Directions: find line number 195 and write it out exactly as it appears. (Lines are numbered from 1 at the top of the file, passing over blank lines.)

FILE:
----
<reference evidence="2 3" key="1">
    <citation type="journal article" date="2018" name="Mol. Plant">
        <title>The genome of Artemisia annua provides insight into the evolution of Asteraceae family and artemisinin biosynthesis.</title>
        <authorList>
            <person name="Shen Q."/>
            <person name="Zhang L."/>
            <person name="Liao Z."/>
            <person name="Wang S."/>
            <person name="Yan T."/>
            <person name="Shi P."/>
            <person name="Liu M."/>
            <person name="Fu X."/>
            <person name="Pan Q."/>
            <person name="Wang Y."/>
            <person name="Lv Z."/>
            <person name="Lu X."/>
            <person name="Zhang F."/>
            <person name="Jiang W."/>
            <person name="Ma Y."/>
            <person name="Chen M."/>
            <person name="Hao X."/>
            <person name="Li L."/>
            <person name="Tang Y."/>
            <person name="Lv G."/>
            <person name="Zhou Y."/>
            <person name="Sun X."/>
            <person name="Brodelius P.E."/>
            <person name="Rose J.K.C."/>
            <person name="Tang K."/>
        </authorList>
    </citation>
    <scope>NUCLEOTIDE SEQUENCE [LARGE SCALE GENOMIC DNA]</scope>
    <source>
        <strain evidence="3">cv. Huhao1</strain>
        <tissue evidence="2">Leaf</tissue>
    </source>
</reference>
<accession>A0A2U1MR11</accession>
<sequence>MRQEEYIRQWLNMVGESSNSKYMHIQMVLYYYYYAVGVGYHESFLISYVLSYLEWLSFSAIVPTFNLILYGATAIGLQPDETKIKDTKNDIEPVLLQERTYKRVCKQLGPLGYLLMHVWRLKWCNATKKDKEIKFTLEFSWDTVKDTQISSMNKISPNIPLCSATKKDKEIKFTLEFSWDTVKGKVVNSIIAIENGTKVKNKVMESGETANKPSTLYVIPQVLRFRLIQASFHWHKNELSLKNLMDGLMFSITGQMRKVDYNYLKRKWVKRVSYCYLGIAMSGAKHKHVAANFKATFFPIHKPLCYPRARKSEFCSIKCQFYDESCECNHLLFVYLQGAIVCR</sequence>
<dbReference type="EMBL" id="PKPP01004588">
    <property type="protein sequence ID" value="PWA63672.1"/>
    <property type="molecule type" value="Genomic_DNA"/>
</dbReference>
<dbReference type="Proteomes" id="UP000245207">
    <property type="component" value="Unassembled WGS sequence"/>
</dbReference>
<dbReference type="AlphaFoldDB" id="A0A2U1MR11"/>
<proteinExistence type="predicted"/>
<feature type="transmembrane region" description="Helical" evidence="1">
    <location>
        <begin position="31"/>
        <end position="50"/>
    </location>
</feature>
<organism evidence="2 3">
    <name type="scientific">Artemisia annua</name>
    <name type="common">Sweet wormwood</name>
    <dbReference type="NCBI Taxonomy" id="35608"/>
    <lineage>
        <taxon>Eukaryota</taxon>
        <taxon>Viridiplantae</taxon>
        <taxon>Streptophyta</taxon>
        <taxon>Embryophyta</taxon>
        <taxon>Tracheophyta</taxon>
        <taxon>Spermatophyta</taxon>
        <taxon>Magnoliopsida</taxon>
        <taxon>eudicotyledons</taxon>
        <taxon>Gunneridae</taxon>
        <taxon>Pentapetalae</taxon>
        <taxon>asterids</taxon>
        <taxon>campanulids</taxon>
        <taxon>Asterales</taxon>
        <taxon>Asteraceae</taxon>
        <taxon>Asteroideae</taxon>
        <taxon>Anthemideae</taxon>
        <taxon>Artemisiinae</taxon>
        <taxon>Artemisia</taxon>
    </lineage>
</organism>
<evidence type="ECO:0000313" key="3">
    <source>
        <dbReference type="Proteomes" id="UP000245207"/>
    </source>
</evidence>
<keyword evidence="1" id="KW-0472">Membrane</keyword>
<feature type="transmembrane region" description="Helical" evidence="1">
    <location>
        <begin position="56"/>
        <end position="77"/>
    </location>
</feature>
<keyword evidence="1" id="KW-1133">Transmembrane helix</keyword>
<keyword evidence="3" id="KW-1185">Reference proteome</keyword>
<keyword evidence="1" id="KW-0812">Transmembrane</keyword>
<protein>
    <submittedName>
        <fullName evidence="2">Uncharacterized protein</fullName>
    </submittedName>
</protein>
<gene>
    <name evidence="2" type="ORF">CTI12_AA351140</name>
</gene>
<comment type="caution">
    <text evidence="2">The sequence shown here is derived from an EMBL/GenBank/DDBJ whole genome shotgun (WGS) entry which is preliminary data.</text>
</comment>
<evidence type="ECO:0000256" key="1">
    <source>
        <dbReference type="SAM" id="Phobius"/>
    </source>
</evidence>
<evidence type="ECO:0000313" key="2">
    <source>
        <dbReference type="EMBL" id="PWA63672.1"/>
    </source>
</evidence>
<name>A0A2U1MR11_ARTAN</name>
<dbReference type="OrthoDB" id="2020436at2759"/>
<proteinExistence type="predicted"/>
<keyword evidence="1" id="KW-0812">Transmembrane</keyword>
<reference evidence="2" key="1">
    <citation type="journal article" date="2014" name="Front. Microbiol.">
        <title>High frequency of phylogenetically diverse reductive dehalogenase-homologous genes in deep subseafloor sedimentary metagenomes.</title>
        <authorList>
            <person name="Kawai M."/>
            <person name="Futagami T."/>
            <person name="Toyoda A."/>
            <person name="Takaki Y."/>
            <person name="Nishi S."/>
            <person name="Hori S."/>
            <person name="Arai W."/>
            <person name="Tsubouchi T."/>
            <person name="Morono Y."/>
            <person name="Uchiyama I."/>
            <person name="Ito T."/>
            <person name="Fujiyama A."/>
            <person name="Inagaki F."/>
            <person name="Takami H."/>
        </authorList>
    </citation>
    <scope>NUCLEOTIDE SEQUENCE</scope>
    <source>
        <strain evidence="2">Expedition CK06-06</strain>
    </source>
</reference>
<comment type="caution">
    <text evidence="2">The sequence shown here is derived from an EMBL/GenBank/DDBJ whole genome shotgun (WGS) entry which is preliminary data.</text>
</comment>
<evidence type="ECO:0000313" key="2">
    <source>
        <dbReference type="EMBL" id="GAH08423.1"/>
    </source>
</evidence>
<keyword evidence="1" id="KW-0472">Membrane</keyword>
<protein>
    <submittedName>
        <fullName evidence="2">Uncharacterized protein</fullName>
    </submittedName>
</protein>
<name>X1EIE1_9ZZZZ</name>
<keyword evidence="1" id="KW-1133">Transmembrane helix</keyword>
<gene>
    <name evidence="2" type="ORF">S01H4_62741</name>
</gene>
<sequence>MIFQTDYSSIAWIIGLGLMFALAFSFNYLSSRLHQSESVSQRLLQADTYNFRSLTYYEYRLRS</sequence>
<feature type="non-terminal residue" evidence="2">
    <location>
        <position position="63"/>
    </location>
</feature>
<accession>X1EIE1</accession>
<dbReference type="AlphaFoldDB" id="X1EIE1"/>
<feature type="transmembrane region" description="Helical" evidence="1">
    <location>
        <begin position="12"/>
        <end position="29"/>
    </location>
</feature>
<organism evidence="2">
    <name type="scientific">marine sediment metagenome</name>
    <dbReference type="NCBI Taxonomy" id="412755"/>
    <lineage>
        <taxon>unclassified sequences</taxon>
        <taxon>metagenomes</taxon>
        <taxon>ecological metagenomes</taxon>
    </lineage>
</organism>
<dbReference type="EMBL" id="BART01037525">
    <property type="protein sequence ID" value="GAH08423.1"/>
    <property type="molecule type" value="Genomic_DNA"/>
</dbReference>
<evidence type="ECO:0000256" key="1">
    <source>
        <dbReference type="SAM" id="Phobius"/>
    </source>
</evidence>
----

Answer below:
</evidence>